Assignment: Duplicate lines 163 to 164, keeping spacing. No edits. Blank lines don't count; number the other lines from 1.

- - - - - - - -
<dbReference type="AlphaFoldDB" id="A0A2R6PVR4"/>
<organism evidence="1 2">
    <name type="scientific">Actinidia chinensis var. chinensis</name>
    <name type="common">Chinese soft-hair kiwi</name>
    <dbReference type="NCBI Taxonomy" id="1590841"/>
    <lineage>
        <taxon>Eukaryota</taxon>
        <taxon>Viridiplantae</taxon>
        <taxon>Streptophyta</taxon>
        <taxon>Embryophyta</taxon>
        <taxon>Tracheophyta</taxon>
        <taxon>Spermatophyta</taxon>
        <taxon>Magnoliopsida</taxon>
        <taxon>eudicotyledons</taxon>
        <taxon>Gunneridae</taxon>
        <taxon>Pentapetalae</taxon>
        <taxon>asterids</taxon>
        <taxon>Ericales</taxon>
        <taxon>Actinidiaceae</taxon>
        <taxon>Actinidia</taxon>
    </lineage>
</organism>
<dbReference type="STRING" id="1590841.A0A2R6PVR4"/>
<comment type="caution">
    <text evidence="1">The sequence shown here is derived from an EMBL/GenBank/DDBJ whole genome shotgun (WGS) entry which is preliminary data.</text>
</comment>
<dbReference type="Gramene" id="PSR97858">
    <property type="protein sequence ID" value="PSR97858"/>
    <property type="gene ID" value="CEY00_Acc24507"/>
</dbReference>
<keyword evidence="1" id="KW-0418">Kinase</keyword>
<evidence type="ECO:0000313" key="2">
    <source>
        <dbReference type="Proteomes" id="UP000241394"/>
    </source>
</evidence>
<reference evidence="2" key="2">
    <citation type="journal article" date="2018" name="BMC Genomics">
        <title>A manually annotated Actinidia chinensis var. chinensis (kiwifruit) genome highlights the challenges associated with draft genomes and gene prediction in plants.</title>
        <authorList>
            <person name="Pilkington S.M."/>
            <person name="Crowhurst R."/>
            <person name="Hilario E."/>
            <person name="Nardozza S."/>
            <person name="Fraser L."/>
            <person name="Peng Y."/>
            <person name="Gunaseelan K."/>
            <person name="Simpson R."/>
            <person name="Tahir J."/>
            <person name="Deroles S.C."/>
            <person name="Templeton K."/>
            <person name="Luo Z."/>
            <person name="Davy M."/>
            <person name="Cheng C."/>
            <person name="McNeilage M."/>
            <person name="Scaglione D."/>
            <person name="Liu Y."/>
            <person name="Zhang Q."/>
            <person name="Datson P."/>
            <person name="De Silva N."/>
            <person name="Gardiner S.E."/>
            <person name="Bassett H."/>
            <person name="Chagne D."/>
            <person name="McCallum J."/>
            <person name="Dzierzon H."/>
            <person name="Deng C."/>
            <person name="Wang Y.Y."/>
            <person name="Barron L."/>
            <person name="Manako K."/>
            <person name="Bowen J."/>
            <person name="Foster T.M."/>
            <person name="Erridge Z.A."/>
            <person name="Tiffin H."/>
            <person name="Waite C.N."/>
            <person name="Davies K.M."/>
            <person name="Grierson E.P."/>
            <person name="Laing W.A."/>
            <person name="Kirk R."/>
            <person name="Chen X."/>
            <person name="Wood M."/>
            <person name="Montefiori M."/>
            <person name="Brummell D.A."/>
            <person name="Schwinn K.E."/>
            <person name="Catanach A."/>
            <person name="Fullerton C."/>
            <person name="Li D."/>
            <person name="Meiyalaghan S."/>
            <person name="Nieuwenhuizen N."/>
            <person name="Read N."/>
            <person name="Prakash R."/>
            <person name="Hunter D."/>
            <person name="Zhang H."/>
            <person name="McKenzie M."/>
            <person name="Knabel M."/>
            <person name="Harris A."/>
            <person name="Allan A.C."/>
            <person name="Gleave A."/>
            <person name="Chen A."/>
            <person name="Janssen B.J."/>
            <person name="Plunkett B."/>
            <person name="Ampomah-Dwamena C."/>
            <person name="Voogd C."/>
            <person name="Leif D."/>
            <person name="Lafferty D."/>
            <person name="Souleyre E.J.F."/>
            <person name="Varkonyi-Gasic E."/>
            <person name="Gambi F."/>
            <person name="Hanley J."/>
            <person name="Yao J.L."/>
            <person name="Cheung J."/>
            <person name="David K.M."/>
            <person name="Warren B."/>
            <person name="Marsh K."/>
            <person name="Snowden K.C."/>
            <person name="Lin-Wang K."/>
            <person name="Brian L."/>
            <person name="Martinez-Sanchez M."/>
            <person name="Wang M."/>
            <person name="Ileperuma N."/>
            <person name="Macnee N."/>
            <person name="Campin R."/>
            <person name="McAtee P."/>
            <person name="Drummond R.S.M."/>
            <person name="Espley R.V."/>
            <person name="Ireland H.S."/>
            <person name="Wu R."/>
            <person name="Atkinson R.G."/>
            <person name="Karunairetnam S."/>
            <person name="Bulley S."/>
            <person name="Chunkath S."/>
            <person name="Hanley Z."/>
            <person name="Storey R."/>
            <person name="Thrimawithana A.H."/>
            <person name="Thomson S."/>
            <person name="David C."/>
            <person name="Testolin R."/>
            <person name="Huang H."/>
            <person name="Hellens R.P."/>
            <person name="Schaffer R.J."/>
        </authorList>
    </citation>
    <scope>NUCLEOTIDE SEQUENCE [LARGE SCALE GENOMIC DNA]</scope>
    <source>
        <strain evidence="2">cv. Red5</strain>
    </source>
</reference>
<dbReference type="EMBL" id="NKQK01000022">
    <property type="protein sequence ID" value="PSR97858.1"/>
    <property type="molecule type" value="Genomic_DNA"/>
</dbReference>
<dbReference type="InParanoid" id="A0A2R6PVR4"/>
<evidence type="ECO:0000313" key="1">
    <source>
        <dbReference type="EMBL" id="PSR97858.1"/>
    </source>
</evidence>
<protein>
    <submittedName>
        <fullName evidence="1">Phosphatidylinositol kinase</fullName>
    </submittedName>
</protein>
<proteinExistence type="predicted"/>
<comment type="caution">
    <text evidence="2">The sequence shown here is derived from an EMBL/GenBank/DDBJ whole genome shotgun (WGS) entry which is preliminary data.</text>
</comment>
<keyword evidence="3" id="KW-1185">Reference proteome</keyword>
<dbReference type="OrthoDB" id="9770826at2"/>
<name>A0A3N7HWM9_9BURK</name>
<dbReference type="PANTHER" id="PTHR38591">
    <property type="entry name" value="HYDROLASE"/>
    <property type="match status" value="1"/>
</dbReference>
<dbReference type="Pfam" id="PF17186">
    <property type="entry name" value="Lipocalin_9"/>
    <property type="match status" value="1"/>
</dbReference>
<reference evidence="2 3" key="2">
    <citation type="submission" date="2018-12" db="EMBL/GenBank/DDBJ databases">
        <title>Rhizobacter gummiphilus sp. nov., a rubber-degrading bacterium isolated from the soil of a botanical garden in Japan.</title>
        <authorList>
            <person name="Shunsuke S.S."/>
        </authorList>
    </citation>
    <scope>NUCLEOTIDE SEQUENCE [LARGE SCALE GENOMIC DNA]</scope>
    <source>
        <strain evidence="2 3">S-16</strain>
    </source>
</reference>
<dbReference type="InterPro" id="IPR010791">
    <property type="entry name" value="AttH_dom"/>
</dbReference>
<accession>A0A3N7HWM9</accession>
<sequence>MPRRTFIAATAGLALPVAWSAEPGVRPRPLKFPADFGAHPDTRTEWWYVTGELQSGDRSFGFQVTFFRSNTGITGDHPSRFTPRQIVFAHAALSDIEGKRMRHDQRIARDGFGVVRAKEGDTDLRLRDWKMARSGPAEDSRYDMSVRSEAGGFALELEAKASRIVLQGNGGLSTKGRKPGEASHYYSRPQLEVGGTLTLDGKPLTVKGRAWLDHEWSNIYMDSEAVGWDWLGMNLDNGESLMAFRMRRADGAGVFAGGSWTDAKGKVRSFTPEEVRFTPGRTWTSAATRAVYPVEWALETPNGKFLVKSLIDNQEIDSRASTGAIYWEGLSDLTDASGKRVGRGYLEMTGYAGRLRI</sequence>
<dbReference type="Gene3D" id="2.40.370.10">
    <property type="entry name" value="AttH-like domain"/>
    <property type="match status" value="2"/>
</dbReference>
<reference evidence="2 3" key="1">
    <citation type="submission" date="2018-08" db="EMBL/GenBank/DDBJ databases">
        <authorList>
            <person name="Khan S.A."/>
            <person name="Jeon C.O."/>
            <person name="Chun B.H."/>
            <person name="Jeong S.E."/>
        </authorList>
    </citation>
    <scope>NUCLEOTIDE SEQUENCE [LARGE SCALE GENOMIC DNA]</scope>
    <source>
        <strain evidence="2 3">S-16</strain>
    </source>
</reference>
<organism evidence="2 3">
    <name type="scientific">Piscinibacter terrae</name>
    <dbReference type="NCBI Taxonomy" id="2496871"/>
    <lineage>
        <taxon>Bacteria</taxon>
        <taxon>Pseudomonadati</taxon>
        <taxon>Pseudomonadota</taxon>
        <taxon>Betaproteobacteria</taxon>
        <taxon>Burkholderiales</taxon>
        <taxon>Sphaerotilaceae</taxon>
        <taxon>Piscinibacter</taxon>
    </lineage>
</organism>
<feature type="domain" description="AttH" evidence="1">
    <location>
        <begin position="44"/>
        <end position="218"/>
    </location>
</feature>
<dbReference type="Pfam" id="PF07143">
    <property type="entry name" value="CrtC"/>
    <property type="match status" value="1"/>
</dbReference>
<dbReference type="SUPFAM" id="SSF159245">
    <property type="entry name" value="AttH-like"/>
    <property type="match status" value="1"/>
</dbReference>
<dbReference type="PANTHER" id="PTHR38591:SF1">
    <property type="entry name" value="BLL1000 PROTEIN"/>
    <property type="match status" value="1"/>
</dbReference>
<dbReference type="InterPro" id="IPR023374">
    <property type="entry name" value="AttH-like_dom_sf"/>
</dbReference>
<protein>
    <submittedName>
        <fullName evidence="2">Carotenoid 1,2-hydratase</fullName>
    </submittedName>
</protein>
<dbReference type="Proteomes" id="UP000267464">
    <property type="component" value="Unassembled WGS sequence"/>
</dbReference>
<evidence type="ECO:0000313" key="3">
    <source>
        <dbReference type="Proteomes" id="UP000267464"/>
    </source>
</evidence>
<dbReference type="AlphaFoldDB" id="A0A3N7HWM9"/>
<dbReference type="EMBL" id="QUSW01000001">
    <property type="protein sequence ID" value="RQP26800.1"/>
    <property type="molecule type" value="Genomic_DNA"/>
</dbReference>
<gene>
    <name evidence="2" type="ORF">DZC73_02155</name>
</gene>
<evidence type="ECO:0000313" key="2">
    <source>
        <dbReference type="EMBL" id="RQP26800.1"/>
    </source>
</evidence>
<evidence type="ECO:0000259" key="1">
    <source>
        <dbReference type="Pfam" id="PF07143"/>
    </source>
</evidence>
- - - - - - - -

<comment type="caution">
    <text evidence="2">The sequence shown here is derived from an EMBL/GenBank/DDBJ whole genome shotgun (WGS) entry which is preliminary data.</text>